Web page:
Electroencephalography (EEG) and Transcranial Doppler (TCD) are established monitoring instruments during carotid endarterectomy (CEA) procedures.1,2 However, EEG is often time consuming and can only be of value if the EEG shows bilateral symmetry prior to the arterectomy. TCD monitors both the cerebral hemodynamic and cerebral embolism, but the procedure can only be applied if the patient has patent temporal windows. Moreover, due to the fact that the Doppler probe is liable to unintended dislocation throughout the surgical procedure, alternative monitoring instruments could be of value especially when they provide stable and consistent readings. Both technologies add layers of cost and complexity to a case. This case report illustrates the complexities that can exist while monitoring CEA patients.
- Male patient, 76 years old was admitted into the hospital for left CEA.
- The contralateral side (right) showed signs of stenosis, but it was decided to do a single-sided CEA of the left side.
- Significant prior medical history included a traumatic brain injury 23 years prior and recent history (<6 months) transient ischaemic attack (TIA).
- The patient reported complete clinical and functional recovery from the traumatic brain injury.
Planned neurologic monitoring included 16 lead EEG, Transcranial Doppler and NIRS cerebral oximetry. Cerebral oximetry monitoring was conducted using Nonin Medical’s EQUANOXTM 7600 NIRS Regional Oximetry System with two 8000CA sensors. The latest advancement in cerebral oximetry, this system is based on EQUANOX rSO2 technology that utilizes dual-emitter dual- sensor architecture, enhanced signal processing and computational algorithms that deliver quicker, more consistent and accurate measurements than traditional cerebral oximetry products.
Abnormalities in the EEG monitoring, including significant bilateral discrepancies pre-operatively were noted due to the patient’s significant prior medical history. A neurologist consult was requested for interpretation of the EEG findings. Given the underlying bilateral discrepancies at baseline, the neurologist determined that EEG would not provide appropriate information for this patient and it was discontinued.
Prior to intubation or interventions, the 8000CA sensors were installed on the patient’s forehead. Basic skin preparation of an alcohol swab and a brief 15 seconds of drying prior at the site of the sensor application assured secure adhesion of the sensor throughout the case. Pre-intubation measurements were established at 69% (Channel 1: Right – Contralateral Side) and 68% (Channel II: Left – Operative Side). The anesthesiologist set the reference baseline to 70% for both sides and deemed the intervention threshold to be 62%.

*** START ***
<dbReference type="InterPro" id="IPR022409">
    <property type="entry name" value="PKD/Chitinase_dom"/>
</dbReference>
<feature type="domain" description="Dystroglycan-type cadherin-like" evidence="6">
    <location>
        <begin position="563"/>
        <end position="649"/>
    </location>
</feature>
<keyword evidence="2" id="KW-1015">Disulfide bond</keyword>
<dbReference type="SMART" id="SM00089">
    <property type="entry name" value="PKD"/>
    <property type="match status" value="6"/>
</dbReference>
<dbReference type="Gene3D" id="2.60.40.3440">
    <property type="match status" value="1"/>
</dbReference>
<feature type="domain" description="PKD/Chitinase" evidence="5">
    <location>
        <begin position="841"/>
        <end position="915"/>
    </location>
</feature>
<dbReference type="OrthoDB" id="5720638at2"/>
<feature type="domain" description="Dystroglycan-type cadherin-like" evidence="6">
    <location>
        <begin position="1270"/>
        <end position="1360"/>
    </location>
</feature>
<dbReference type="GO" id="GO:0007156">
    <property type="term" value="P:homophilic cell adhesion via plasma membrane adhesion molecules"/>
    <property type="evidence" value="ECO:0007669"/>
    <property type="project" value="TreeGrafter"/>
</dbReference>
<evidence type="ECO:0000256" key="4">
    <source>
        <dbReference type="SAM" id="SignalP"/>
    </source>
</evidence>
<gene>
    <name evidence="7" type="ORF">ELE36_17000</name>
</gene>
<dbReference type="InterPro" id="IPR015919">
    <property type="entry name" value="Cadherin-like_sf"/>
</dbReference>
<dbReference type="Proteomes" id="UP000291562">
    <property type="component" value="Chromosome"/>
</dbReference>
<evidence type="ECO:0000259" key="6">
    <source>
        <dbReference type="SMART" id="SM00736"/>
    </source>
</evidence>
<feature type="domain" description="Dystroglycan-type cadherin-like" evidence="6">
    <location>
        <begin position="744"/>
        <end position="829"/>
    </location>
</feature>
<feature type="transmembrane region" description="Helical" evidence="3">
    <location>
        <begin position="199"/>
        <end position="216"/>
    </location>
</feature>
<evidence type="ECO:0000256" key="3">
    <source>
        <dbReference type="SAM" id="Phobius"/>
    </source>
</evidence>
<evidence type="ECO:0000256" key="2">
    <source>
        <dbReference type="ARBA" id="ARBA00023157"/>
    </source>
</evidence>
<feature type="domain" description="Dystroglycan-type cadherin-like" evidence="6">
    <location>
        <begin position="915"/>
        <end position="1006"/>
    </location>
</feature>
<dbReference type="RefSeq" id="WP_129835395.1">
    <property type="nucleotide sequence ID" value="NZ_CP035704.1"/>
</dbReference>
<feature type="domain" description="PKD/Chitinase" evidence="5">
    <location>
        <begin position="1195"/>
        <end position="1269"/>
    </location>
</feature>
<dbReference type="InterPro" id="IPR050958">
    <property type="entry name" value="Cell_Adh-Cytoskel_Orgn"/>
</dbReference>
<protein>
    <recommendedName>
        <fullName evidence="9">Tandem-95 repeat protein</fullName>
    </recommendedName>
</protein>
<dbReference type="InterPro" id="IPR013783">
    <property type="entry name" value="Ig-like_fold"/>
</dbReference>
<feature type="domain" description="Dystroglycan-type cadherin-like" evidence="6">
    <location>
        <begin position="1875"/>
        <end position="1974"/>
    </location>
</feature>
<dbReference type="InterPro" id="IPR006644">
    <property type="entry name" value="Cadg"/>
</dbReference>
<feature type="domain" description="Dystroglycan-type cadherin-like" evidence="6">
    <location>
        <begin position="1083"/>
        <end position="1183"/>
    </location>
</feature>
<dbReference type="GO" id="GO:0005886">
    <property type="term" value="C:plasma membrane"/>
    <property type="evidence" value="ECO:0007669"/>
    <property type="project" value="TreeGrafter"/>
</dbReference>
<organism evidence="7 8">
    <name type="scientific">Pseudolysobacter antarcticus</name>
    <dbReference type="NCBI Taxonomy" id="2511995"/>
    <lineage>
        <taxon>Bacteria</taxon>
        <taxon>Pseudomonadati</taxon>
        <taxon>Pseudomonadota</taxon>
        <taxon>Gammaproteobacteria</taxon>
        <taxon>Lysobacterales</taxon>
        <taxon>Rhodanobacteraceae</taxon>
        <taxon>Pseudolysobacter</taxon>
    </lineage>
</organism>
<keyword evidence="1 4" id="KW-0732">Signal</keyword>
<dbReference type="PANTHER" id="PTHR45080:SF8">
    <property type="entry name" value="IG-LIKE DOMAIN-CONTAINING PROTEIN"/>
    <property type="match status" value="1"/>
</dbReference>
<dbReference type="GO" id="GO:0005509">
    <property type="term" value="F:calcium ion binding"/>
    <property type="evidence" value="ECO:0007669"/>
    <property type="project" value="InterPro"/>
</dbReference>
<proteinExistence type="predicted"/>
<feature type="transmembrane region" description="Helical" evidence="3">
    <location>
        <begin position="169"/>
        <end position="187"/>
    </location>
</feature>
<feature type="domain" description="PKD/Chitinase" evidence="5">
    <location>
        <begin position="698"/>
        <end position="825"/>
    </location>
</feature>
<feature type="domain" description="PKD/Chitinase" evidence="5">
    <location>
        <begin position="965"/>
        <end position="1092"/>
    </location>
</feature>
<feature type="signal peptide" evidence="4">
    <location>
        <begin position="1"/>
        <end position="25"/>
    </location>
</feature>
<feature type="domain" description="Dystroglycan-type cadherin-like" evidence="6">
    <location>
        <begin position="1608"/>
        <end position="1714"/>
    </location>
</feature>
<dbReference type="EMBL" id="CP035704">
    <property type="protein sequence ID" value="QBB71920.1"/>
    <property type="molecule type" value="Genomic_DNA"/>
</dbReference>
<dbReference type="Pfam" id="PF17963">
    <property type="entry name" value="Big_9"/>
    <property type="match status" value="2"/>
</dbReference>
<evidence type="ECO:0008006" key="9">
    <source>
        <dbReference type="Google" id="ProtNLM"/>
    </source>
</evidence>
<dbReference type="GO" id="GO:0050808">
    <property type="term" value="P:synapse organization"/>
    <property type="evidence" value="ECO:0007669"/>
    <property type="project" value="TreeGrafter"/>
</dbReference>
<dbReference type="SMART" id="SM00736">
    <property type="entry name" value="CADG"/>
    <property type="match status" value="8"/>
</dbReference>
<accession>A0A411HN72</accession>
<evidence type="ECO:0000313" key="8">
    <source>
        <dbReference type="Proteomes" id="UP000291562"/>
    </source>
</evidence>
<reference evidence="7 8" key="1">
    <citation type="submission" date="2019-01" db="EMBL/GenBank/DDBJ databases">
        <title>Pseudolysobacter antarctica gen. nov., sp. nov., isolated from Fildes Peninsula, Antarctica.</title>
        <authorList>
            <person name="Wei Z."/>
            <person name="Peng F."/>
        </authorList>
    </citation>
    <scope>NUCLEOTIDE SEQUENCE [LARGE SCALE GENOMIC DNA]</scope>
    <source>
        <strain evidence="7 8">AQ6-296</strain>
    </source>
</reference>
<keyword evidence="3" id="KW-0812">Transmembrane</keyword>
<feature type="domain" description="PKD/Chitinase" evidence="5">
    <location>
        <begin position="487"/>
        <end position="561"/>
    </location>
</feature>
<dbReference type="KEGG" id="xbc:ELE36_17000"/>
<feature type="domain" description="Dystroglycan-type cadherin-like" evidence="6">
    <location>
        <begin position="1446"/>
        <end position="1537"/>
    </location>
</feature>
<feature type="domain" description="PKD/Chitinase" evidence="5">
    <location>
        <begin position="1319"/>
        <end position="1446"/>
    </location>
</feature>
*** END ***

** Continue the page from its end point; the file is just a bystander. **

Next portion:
These parameters were input into the Model 7600 display to provide visual and audible alarms if the threshold was met. The compact pods were secured to the bed away from the surgical field with Kocher’s forceps. The generous length of trunk cable allowed for the cable to be directed from the pods away from the head with the ventilator tubing to avoid additional accessories in the work space of the surgeon and anesthesiologist.
The EQUANOX 7600 and TCD monitors were easily installed together on one small bedside cart in the surgical suite. (Figure 1) The neuromonitoring technician monitored the cerebral oximeter and TCD simultaneously under the supervision of the anesthesiologist. Cerebral oximetry provided a continuous, real-time assessment of trending cerebral oxygenation.
Surgical endarterectomy of the left carotid artery was performed under general anesthesia. Strict control of the blood pressure was maintained to keep the carotid inflow as stable as possible.
Approximately 15 minutes into the procedure, the TCD signal was lost. Despite the technicians attempt to find the underlying cause, the TCD signal could not be reestablished. At this point in the surgery, TCD became ineffective, resulting in NIRS cerebral oximetry being the sole neuromonitoring available to the clinical team for the remainder of the surgical procedure.
The surgeon and neurologist decided to defer to the reading from the Nonin EQUANOX 7600 cerebral oximeter as the indicator for need for intervention during the clamping of the carotid artery. The decision to shunt would thus be based on the intervention threshold of 62% that was determined by the clinical team. A decrease in oxygenation on the operative side to below 62% would lead the team to use a shunt, while maintenance above this level would result in the case continuing without shunting.